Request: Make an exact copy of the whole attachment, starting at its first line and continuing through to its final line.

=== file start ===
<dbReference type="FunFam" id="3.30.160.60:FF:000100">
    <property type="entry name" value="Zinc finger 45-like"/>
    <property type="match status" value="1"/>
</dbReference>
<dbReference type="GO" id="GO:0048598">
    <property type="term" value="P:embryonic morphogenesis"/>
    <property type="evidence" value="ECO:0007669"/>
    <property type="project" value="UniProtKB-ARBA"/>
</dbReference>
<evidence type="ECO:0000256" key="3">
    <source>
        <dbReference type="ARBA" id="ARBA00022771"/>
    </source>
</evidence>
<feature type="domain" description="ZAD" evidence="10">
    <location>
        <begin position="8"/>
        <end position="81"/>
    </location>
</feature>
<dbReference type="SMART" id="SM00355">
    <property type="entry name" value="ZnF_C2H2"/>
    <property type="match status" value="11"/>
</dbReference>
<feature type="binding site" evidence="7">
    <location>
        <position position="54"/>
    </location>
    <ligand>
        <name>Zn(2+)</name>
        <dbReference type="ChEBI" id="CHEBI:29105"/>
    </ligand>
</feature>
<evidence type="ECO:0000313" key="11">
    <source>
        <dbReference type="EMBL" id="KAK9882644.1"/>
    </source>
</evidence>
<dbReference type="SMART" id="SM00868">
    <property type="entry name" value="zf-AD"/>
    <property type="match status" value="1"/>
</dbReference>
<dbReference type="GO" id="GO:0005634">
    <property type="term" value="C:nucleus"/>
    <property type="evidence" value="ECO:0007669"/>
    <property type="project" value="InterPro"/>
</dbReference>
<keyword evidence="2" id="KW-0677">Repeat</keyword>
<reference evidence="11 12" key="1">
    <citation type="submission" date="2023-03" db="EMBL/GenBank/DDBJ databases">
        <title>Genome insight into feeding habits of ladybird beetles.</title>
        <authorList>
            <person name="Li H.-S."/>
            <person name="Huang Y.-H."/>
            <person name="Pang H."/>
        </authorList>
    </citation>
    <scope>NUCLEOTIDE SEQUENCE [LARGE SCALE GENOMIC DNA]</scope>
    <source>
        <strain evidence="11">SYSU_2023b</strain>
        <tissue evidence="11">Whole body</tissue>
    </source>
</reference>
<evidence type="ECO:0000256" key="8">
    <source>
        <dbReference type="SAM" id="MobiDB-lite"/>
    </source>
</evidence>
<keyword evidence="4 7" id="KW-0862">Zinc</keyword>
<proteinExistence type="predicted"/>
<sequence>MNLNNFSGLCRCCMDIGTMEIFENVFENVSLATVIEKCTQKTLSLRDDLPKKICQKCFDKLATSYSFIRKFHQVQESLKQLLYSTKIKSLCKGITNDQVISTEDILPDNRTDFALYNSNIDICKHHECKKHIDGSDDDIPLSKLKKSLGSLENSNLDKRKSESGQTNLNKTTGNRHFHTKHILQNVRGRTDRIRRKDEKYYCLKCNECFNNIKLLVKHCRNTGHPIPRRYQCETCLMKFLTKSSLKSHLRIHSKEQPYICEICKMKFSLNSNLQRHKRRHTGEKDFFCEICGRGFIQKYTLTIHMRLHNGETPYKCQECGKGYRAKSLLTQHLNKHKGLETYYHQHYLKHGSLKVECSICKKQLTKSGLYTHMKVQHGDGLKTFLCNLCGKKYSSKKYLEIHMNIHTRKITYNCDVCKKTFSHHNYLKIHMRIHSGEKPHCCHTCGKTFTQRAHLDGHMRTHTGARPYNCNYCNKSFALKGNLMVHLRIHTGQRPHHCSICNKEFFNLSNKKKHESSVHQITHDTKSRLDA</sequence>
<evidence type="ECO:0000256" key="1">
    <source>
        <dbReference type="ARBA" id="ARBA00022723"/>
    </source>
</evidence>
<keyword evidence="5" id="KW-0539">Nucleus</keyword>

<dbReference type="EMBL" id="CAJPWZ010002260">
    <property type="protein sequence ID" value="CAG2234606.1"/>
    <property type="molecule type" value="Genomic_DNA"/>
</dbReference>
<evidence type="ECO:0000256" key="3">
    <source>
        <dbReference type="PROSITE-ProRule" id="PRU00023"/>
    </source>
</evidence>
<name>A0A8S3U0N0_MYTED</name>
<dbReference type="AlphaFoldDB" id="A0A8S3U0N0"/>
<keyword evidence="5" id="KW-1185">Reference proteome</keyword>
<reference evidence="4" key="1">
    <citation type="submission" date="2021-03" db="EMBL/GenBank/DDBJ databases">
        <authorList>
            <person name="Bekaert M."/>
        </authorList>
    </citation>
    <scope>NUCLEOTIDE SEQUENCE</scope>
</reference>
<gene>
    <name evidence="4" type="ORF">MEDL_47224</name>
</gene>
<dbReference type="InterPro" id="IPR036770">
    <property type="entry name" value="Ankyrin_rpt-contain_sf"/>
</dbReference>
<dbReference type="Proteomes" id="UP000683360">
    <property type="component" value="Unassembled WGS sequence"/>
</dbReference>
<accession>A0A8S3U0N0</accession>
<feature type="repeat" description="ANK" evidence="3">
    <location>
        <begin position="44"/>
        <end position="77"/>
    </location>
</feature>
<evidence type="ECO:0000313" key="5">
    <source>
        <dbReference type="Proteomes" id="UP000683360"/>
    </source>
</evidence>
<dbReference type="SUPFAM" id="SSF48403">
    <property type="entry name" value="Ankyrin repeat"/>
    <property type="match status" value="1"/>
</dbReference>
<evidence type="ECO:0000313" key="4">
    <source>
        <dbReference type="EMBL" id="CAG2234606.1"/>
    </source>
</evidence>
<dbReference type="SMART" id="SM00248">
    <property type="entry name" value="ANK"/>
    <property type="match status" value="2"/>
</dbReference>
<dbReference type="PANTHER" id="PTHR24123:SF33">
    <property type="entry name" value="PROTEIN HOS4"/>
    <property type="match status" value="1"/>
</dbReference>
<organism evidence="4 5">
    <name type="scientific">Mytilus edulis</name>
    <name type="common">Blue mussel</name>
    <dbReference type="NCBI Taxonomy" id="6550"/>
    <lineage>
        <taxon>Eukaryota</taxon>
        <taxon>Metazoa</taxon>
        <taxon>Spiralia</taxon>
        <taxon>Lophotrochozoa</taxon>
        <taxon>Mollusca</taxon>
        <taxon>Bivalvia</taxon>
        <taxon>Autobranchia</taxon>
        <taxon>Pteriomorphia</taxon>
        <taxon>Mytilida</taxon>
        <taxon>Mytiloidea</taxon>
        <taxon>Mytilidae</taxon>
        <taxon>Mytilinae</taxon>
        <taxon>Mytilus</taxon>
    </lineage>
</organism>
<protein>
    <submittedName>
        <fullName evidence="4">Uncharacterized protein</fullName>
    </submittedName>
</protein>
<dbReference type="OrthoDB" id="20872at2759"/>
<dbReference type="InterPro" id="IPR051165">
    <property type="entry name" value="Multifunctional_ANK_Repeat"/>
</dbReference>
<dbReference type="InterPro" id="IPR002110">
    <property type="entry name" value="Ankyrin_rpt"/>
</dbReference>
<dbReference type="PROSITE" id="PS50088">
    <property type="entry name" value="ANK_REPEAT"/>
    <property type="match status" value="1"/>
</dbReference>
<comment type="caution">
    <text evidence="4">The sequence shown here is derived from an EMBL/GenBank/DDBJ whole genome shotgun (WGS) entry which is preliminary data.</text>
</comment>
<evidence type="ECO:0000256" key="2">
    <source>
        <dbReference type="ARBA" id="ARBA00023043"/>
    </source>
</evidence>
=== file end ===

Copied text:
<dbReference type="FunFam" id="3.30.160.60:FF:000100">
    <property type="entry name" value="Zinc finger 45-like"/>
    <property type="match status" value="1"/>
</dbReference>
<dbReference type="GO" id="GO:0048598">
    <property type="term" value="P:embryonic morphogenesis"/>
    <property type="evidence" value="ECO:0007669"/>
    <property type="project" value="UniProtKB-ARBA"/>
</dbReference>
<evidence type="ECO:0000256" key="3">
    <source>
        <dbReference type="ARBA" id="ARBA00022771"/>
    </source>
</evidence>
<feature type="domain" description="ZAD" evidence="10">
    <location>
        <begin position="8"/>
        <end position="81"/>
    </location>
</feature>
<dbReference type="SMART" id="SM00355">
    <property type="entry name" value="ZnF_C2H2"/>
    <property type="match status" value="11"/>
</dbReference>
<feature type="binding site" evidence="7">
    <location>
        <position position="54"/>
    </location>
    <ligand>
        <name>Zn(2+)</name>
        <dbReference type="ChEBI" id="CHEBI:29105"/>
    </ligand>
</feature>
<evidence type="ECO:0000313" key="11">
    <source>
        <dbReference type="EMBL" id="KAK9882644.1"/>
    </source>
</evidence>
<dbReference type="SMART" id="SM00868">
    <property type="entry name" value="zf-AD"/>
    <property type="match status" value="1"/>
</dbReference>
<dbReference type="GO" id="GO:0005634">
    <property type="term" value="C:nucleus"/>
    <property type="evidence" value="ECO:0007669"/>
    <property type="project" value="InterPro"/>
</dbReference>
<keyword evidence="2" id="KW-0677">Repeat</keyword>
<reference evidence="11 12" key="1">
    <citation type="submission" date="2023-03" db="EMBL/GenBank/DDBJ databases">
        <title>Genome insight into feeding habits of ladybird beetles.</title>
        <authorList>
            <person name="Li H.-S."/>
            <person name="Huang Y.-H."/>
            <person name="Pang H."/>
        </authorList>
    </citation>
    <scope>NUCLEOTIDE SEQUENCE [LARGE SCALE GENOMIC DNA]</scope>
    <source>
        <strain evidence="11">SYSU_2023b</strain>
        <tissue evidence="11">Whole body</tissue>
    </source>
</reference>
<evidence type="ECO:0000256" key="8">
    <source>
        <dbReference type="SAM" id="MobiDB-lite"/>
    </source>
</evidence>
<keyword evidence="4 7" id="KW-0862">Zinc</keyword>
<proteinExistence type="predicted"/>
<sequence>MNLNNFSGLCRCCMDIGTMEIFENVFENVSLATVIEKCTQKTLSLRDDLPKKICQKCFDKLATSYSFIRKFHQVQESLKQLLYSTKIKSLCKGITNDQVISTEDILPDNRTDFALYNSNIDICKHHECKKHIDGSDDDIPLSKLKKSLGSLENSNLDKRKSESGQTNLNKTTGNRHFHTKHILQNVRGRTDRIRRKDEKYYCLKCNECFNNIKLLVKHCRNTGHPIPRRYQCETCLMKFLTKSSLKSHLRIHSKEQPYICEICKMKFSLNSNLQRHKRRHTGEKDFFCEICGRGFIQKYTLTIHMRLHNGETPYKCQECGKGYRAKSLLTQHLNKHKGLETYYHQHYLKHGSLKVECSICKKQLTKSGLYTHMKVQHGDGLKTFLCNLCGKKYSSKKYLEIHMNIHTRKITYNCDVCKKTFSHHNYLKIHMRIHSGEKPHCCHTCGKTFTQRAHLDGHMRTHTGARPYNCNYCNKSFALKGNLMVHLRIHTGQRPHHCSICNKEFFNLSNKKKHESSVHQITHDTKSRLDA</sequence>
<evidence type="ECO:0000256" key="1">
    <source>
        <dbReference type="ARBA" id="ARBA00022723"/>
    </source>
</evidence>
<keyword evidence="5" id="KW-0539">Nucleus</keyword>

<dbReference type="EMBL" id="CAJPWZ010002260">
    <property type="protein sequence ID" value="CAG2234606.1"/>
    <property type="molecule type" value="Genomic_DNA"/>
</dbReference>
<evidence type="ECO:0000256" key="3">
    <source>
        <dbReference type="PROSITE-ProRule" id="PRU00023"/>
    </source>
</evidence>
<name>A0A8S3U0N0_MYTED</name>
<dbReference type="AlphaFoldDB" id="A0A8S3U0N0"/>
<keyword evidence="5" id="KW-1185">Reference proteome</keyword>
<reference evidence="4" key="1">
    <citation type="submission" date="2021-03" db="EMBL/GenBank/DDBJ databases">
        <authorList>
            <person name="Bekaert M."/>
        </authorList>
    </citation>
    <scope>NUCLEOTIDE SEQUENCE</scope>
</reference>
<gene>
    <name evidence="4" type="ORF">MEDL_47224</name>
</gene>
<dbReference type="InterPro" id="IPR036770">
    <property type="entry name" value="Ankyrin_rpt-contain_sf"/>
</dbReference>
<dbReference type="Proteomes" id="UP000683360">
    <property type="component" value="Unassembled WGS sequence"/>
</dbReference>
<accession>A0A8S3U0N0</accession>
<feature type="repeat" description="ANK" evidence="3">
    <location>
        <begin position="44"/>
        <end position="77"/>
    </location>
</feature>
<evidence type="ECO:0000313" key="5">
    <source>
        <dbReference type="Proteomes" id="UP000683360"/>
    </source>
</evidence>
<dbReference type="SUPFAM" id="SSF48403">
    <property type="entry name" value="Ankyrin repeat"/>
    <property type="match status" value="1"/>
</dbReference>
<evidence type="ECO:0000313" key="4">
    <source>
        <dbReference type="EMBL" id="CAG2234606.1"/>
    </source>
</evidence>
<dbReference type="SMART" id="SM00248">
    <property type="entry name" value="ANK"/>
    <property type="match status" value="2"/>
</dbReference>
<dbReference type="PANTHER" id="PTHR24123:SF33">
    <property type="entry name" value="PROTEIN HOS4"/>
    <property type="match status" value="1"/>
</dbReference>
<organism evidence="4 5">
    <name type="scientific">Mytilus edulis</name>
    <name type="common">Blue mussel</name>
    <dbReference type="NCBI Taxonomy" id="6550"/>
    <lineage>
        <taxon>Eukaryota</taxon>
        <taxon>Metazoa</taxon>
        <taxon>Spiralia</taxon>
        <taxon>Lophotrochozoa</taxon>
        <taxon>Mollusca</taxon>
        <taxon>Bivalvia</taxon>
        <taxon>Autobranchia</taxon>
        <taxon>Pteriomorphia</taxon>
        <taxon>Mytilida</taxon>
        <taxon>Mytiloidea</taxon>
        <taxon>Mytilidae</taxon>
        <taxon>Mytilinae</taxon>
        <taxon>Mytilus</taxon>
    </lineage>
</organism>
<protein>
    <submittedName>
        <fullName evidence="4">Uncharacterized protein</fullName>
    </submittedName>
</protein>
<dbReference type="OrthoDB" id="20872at2759"/>
<dbReference type="InterPro" id="IPR051165">
    <property type="entry name" value="Multifunctional_ANK_Repeat"/>
</dbReference>
<dbReference type="InterPro" id="IPR002110">
    <property type="entry name" value="Ankyrin_rpt"/>
</dbReference>
<dbReference type="PROSITE" id="PS50088">
    <property type="entry name" value="ANK_REPEAT"/>
    <property type="match status" value="1"/>
</dbReference>
<comment type="caution">
    <text evidence="4">The sequence shown here is derived from an EMBL/GenBank/DDBJ whole genome shotgun (WGS) entry which is preliminary data.</text>
</comment>
<evidence type="ECO:0000256" key="2">
    <source>
        <dbReference type="ARBA" id="ARBA00023043"/>
    </source>
</evidence>